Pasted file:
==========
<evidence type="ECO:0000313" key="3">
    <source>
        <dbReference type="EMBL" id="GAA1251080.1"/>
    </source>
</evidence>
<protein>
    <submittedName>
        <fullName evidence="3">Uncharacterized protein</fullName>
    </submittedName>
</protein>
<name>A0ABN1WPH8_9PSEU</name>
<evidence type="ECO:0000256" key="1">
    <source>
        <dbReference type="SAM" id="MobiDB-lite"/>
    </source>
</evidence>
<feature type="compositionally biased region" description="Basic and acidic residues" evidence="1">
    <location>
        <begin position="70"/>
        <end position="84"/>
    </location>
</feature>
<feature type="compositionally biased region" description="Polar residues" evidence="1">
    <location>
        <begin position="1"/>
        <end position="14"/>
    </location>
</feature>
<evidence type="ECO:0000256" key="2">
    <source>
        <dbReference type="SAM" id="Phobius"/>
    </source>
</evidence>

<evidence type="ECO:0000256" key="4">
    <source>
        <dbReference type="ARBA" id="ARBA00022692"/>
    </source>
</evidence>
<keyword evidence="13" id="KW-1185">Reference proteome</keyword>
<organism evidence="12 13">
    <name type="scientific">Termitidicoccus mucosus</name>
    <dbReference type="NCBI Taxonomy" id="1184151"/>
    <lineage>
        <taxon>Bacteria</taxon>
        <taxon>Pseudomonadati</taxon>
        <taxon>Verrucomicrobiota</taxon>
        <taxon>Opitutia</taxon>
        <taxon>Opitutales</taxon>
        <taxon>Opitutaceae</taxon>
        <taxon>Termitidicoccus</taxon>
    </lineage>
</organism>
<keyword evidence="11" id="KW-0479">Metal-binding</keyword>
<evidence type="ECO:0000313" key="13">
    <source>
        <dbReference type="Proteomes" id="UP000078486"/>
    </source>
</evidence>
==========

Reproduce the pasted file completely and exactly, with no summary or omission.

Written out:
<evidence type="ECO:0000313" key="3">
    <source>
        <dbReference type="EMBL" id="GAA1251080.1"/>
    </source>
</evidence>
<protein>
    <submittedName>
        <fullName evidence="3">Uncharacterized protein</fullName>
    </submittedName>
</protein>
<name>A0ABN1WPH8_9PSEU</name>
<evidence type="ECO:0000256" key="1">
    <source>
        <dbReference type="SAM" id="MobiDB-lite"/>
    </source>
</evidence>
<feature type="compositionally biased region" description="Basic and acidic residues" evidence="1">
    <location>
        <begin position="70"/>
        <end position="84"/>
    </location>
</feature>
<feature type="compositionally biased region" description="Polar residues" evidence="1">
    <location>
        <begin position="1"/>
        <end position="14"/>
    </location>
</feature>
<evidence type="ECO:0000256" key="2">
    <source>
        <dbReference type="SAM" id="Phobius"/>
    </source>
</evidence>

<evidence type="ECO:0000256" key="4">
    <source>
        <dbReference type="ARBA" id="ARBA00022692"/>
    </source>
</evidence>
<keyword evidence="13" id="KW-1185">Reference proteome</keyword>
<organism evidence="12 13">
    <name type="scientific">Termitidicoccus mucosus</name>
    <dbReference type="NCBI Taxonomy" id="1184151"/>
    <lineage>
        <taxon>Bacteria</taxon>
        <taxon>Pseudomonadati</taxon>
        <taxon>Verrucomicrobiota</taxon>
        <taxon>Opitutia</taxon>
        <taxon>Opitutales</taxon>
        <taxon>Opitutaceae</taxon>
        <taxon>Termitidicoccus</taxon>
    </lineage>
</organism>
<keyword evidence="11" id="KW-0479">Metal-binding</keyword>
<evidence type="ECO:0000313" key="13">
    <source>
        <dbReference type="Proteomes" id="UP000078486"/>
    </source>
</evidence>